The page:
Bristol Green Party councillors are calling on the West of England Combined Authority (WECA) Mayor Dan Norris to extend the 512-bus service for two weeks. They are demanding more time to make sure there is time to help users make the transition to ‘Demand Responsive Transport’, the experimental new transport service being trialled across Knowle, Windmill Hill and Totterdown, as well as Brislington and rural parts of the region.
The new service is due to start in just one week and will be an app and telephone-based service, where users call up or use an app to book the service, but currently there is still no website or phone number for users to contact. Green Councillors first raised concerns last December, warning that providing information on the new service model would be crucial to its success, however the Combined Authority has still not given further information to people who need to know how to plan their journeys.
Concerned residents attended a meeting on 17 March to hear about the new service, but the WECA officer who attended was only able to give minimal details. Further information was promised initially in March, but all promised dates have now passed without progress. The new experimental transport service will launch on 3 April. Other meetings about the service change have been cancelled, as happened in Brislington.
The new ‘demand responsive service’ is being trialled in parts of the West of England where bus services are being cut. Funded from a central government initiative, the proposal was intended to make up for the loss of some of the traditional bus services.
Windmill Hill’s Green councillors have said many of their residents who organised the meeting on 17 March do not find digital technology easy and need extra help to understand the change.
Councillor Lisa Stone said, “We organised this meeting two months ago and publicised it widely so that we could try and play our part in making this new model a success. It is a shambles that just one week before the end of the much loved local 512 bus, and the launch of the new alternative service, local people remain in the dark.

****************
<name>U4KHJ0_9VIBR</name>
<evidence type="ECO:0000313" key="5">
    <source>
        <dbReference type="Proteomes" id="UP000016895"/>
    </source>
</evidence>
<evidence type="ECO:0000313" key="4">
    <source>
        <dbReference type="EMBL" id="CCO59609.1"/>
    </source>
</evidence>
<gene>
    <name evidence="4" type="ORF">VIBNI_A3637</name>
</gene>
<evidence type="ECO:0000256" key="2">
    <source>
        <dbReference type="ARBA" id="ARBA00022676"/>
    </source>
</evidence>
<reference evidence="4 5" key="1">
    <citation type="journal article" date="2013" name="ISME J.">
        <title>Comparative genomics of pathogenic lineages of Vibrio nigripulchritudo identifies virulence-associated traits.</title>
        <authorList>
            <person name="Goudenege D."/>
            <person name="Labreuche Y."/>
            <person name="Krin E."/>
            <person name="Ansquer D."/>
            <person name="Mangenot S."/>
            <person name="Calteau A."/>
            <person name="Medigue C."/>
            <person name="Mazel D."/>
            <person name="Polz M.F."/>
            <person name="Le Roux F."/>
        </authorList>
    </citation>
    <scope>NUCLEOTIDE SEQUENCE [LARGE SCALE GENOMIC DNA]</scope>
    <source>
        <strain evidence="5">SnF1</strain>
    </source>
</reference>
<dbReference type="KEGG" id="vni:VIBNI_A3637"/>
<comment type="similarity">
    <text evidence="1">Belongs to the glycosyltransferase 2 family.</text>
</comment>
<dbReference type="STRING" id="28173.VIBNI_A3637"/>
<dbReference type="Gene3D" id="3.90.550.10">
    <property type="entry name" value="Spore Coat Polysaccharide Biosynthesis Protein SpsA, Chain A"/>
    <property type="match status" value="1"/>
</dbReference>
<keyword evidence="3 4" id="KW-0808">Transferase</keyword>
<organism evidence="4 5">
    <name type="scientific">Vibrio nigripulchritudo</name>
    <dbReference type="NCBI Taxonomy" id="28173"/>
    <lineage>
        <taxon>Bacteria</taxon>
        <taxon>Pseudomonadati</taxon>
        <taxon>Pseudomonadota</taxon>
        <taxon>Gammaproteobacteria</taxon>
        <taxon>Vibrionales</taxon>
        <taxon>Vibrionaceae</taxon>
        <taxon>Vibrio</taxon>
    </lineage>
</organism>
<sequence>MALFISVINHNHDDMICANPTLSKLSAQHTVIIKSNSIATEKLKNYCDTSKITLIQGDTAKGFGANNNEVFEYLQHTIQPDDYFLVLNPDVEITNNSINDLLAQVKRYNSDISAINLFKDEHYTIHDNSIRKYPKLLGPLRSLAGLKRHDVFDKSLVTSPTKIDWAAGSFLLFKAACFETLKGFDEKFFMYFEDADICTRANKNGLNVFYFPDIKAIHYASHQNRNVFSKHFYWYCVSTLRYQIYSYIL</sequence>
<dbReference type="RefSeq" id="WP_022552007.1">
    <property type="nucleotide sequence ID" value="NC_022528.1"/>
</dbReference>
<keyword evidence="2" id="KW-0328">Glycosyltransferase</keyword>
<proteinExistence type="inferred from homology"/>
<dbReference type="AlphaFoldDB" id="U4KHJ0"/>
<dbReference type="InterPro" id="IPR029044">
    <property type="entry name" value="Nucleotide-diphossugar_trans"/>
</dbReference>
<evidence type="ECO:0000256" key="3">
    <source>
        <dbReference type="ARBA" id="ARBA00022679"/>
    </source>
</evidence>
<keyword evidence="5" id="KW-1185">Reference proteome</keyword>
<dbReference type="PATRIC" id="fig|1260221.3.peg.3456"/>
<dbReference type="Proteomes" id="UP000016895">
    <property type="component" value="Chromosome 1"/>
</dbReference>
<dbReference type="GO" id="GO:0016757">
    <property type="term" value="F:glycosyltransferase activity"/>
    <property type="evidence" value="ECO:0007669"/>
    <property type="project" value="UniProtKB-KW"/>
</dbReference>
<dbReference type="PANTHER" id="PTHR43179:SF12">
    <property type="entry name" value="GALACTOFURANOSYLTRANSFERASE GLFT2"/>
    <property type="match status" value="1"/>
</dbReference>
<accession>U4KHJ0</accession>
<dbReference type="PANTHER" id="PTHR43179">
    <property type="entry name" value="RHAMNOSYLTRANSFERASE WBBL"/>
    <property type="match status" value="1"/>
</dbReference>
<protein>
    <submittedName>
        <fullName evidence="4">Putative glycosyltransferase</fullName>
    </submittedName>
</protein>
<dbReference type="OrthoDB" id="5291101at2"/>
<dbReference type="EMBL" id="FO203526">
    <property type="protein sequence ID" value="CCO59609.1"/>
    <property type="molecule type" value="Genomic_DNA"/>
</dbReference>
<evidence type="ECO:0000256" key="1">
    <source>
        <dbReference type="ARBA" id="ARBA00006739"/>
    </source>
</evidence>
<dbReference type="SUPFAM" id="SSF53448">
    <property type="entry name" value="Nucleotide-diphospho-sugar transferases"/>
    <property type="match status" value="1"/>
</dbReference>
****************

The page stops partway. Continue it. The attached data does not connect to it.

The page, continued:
“The Impact assessment of cutting this bus route showed that old and disabled people are going to be directly affected. One of the people who came to our meeting is a still active 89-year-old, who has tried three different mobile phones but does not find them easy to use at all.
“There is no doubt that the older people need some continuity and a chance to get paper-based information directly on the bus that they have used for years. This experimental service – a big gamble in the first place – is now having the odds stacked against it by the failure to prepare.”
Councillor Ed Plowden added, “To mitigate the impact on older people, details of the new service model need to be made available directly on the bus itself for at least two weeks before switching over.
“There is Government Grant funding that cannot be used to keep the old service going, but can and should be used for marketing to explain how this new demand-based service will work. Ensuring that clear and detailed information is available on the bus could be paid for by the marketing budget by extending the 512 for a short period. We could all then work hard to ensure that the service can be directly marketed to users.”
“I call on the Combined Authority to make an emergency decision to make sure that the contract is extended. This will allow for a smooth handover by placing all the required product information on the bus itself.”
Local Resident Tina, said: “It seems unimportant to most people that a small bus service could impact so much on senior or disabled people. They do not need to use a public bus and it seems inconceivable that being able to get from the top of a hill to do some shopping and back up again – or to have a day out to the centre of Bristol or access to the bus station with connections to Clevedon or Bath could impact so much on their lives."